Curling. That is.
The curling or "curling" hispanicized is a precision sport and team, with some similarity to the English bowling and bocce, as practiced in an ice rink. Two teams of four players compete with each other by sliding granite stones August 20 kg each on ice corridor 45.5 meters (146 ft) long and 4.75 meters (15 feet 7 inches) wide.
One of the world’s oldest team sports, curling originated in the 16th century in Scotland, where games were played during winter on frozen ponds and lochs. The earliest-known curling stones came from the Scottish regions of Stirling and Perth and date from 1511. In the 1600s, stones with handles were introduced.
There are two types of broom. The most common is a brush or "push broom". The other is a corn/straw/Canadian broom, which, with long bristles, looks much like a normal broom.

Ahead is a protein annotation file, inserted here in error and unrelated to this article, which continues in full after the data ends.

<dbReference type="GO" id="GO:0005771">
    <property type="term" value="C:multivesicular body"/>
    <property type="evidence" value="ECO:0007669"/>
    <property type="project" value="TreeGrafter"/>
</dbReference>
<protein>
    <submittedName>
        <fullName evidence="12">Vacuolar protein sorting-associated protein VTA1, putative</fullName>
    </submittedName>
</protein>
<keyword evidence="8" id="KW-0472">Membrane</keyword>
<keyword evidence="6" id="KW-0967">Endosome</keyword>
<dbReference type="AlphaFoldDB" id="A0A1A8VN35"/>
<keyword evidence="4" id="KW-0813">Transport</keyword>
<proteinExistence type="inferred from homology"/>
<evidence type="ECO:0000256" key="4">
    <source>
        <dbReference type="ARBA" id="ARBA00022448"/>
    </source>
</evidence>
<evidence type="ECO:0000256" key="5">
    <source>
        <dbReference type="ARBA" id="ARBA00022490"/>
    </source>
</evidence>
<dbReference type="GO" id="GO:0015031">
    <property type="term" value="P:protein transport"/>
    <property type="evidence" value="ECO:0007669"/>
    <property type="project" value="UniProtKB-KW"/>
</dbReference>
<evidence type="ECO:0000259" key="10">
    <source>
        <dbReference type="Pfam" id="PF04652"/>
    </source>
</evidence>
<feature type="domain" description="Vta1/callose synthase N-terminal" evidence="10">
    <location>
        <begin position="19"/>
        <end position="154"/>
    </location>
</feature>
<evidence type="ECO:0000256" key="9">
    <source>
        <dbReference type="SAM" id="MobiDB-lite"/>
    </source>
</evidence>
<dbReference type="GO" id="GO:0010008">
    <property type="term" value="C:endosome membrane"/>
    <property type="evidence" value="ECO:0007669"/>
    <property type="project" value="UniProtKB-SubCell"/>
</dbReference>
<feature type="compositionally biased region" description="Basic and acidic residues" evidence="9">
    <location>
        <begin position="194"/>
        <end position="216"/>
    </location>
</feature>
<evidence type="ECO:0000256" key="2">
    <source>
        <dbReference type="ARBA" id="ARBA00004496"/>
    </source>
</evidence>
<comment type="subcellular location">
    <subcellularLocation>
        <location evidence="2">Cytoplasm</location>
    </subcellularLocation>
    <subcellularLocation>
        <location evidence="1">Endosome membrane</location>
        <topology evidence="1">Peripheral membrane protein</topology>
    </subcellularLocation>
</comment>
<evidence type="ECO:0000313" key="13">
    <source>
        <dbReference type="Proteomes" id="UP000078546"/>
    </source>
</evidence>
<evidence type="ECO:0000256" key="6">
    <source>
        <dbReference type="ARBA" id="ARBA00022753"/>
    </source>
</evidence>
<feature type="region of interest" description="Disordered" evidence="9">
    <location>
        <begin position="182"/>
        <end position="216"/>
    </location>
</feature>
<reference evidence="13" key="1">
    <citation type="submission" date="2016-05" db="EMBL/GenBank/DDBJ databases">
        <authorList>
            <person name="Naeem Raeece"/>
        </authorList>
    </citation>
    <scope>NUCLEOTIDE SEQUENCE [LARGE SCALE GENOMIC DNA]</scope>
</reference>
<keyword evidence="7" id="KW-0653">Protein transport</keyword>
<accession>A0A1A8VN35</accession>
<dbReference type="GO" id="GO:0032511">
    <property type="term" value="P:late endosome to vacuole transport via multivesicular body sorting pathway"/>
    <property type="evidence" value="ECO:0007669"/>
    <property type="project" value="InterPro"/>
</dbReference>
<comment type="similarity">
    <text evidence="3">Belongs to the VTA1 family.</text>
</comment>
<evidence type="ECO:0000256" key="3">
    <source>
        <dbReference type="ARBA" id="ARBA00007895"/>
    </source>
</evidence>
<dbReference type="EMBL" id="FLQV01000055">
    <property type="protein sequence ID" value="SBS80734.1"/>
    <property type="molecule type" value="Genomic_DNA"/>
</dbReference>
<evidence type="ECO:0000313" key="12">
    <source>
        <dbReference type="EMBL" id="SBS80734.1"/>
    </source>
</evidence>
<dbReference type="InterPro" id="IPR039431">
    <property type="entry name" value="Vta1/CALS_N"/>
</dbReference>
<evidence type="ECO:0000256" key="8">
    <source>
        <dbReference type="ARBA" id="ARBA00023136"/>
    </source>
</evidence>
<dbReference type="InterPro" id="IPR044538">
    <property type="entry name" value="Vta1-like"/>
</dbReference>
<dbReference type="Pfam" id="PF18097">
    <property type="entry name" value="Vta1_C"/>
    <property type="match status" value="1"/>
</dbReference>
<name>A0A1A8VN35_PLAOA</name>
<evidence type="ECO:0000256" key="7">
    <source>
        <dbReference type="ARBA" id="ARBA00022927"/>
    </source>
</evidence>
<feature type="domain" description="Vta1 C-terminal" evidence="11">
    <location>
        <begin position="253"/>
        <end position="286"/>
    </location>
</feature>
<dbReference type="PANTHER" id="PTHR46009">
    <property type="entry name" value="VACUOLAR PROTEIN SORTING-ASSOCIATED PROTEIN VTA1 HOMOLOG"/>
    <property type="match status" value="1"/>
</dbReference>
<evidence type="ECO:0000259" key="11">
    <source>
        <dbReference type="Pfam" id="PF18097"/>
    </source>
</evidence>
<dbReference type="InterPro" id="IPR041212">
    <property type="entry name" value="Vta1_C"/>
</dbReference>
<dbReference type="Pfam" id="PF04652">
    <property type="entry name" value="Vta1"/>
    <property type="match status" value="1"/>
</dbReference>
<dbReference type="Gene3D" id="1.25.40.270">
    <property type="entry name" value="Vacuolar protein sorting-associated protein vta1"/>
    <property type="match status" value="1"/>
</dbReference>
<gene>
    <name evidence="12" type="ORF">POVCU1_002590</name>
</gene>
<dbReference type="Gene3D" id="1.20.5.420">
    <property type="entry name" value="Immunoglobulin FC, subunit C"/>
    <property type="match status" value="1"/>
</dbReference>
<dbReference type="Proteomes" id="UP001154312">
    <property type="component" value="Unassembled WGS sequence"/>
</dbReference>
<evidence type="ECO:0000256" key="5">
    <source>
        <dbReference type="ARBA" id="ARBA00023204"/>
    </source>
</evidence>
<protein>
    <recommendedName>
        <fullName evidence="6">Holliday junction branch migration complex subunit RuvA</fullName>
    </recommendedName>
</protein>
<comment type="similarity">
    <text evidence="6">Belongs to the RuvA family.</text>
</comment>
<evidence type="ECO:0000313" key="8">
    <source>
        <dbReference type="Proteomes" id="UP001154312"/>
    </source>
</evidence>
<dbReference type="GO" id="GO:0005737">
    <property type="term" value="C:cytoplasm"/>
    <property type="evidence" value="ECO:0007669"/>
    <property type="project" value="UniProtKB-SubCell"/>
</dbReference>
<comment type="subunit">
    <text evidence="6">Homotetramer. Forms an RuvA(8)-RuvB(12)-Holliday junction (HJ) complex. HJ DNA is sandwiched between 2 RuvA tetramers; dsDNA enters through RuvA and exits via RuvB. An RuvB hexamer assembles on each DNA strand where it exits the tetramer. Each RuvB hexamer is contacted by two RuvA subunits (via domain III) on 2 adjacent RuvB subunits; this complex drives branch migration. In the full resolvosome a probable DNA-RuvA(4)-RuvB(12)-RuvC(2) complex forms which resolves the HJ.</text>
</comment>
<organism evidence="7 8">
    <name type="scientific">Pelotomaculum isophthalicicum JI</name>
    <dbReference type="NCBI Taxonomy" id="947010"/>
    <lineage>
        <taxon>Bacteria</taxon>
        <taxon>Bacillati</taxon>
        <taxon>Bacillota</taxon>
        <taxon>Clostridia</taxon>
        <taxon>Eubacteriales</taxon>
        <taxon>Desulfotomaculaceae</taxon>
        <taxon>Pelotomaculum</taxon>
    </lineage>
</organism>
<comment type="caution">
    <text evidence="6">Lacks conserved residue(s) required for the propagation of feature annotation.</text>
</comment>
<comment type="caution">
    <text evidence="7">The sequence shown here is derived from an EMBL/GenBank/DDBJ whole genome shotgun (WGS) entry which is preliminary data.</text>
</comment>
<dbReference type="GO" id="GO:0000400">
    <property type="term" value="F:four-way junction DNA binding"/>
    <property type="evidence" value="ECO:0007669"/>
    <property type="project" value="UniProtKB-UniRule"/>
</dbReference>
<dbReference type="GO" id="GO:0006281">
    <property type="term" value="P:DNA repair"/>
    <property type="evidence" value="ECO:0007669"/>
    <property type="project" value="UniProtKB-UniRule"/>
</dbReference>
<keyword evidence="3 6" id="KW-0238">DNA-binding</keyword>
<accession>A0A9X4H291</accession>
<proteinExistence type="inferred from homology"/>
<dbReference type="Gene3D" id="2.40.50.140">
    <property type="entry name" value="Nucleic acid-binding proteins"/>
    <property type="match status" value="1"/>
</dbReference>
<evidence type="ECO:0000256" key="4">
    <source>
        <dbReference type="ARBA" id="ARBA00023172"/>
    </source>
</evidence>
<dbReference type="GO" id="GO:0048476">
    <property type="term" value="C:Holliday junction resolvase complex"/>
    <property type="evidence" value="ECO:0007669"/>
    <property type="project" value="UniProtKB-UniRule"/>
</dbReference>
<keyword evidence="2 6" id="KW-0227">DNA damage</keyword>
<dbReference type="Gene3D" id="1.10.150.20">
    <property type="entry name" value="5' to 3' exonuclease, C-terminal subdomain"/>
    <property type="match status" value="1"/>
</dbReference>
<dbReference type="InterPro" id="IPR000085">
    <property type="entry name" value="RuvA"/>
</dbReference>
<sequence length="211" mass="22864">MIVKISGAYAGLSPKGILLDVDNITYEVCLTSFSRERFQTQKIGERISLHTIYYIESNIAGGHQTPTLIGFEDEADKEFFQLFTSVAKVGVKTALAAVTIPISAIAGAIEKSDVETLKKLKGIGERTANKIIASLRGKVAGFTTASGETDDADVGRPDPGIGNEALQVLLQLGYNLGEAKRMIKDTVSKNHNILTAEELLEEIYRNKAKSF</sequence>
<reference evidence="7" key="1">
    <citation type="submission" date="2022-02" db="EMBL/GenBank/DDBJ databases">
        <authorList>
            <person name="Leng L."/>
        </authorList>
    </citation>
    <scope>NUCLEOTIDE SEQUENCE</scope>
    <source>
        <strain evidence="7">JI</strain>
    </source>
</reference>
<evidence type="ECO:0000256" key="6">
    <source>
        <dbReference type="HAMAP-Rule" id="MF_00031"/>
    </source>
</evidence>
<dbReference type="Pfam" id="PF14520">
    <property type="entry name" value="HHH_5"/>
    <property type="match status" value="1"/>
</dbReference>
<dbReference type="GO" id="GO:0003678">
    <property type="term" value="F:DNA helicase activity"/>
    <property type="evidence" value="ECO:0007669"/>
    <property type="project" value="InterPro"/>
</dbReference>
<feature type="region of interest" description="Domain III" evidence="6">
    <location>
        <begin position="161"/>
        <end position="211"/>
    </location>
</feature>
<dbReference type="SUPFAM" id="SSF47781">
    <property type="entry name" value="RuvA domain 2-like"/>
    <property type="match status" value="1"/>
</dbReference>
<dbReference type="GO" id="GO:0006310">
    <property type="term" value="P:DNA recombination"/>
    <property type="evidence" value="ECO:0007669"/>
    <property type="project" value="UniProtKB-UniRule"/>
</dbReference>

For indoor tournaments the artificially created ice has its surface sprinkled with water droplets which freeze into tiny bumps on the surface. Called "pebbled ice", this surface helps the stone's grip and leads to more consistent curling.
The rink is 42.07m long and 4.28m wide with a target - or house - at either end.
Special curling shoes are common; shoes should grip the ice well. While shooting, extremely slippery surfaces such as Teflon are used on the sliding foot. Some are built into the shoes and others are strapped on over the shoes.
Also known as a stone, a curling rock is made of rare, dense granite that is quarried on Scotland's Ailsa Craig. Each rock weighs 19.1kg and is polished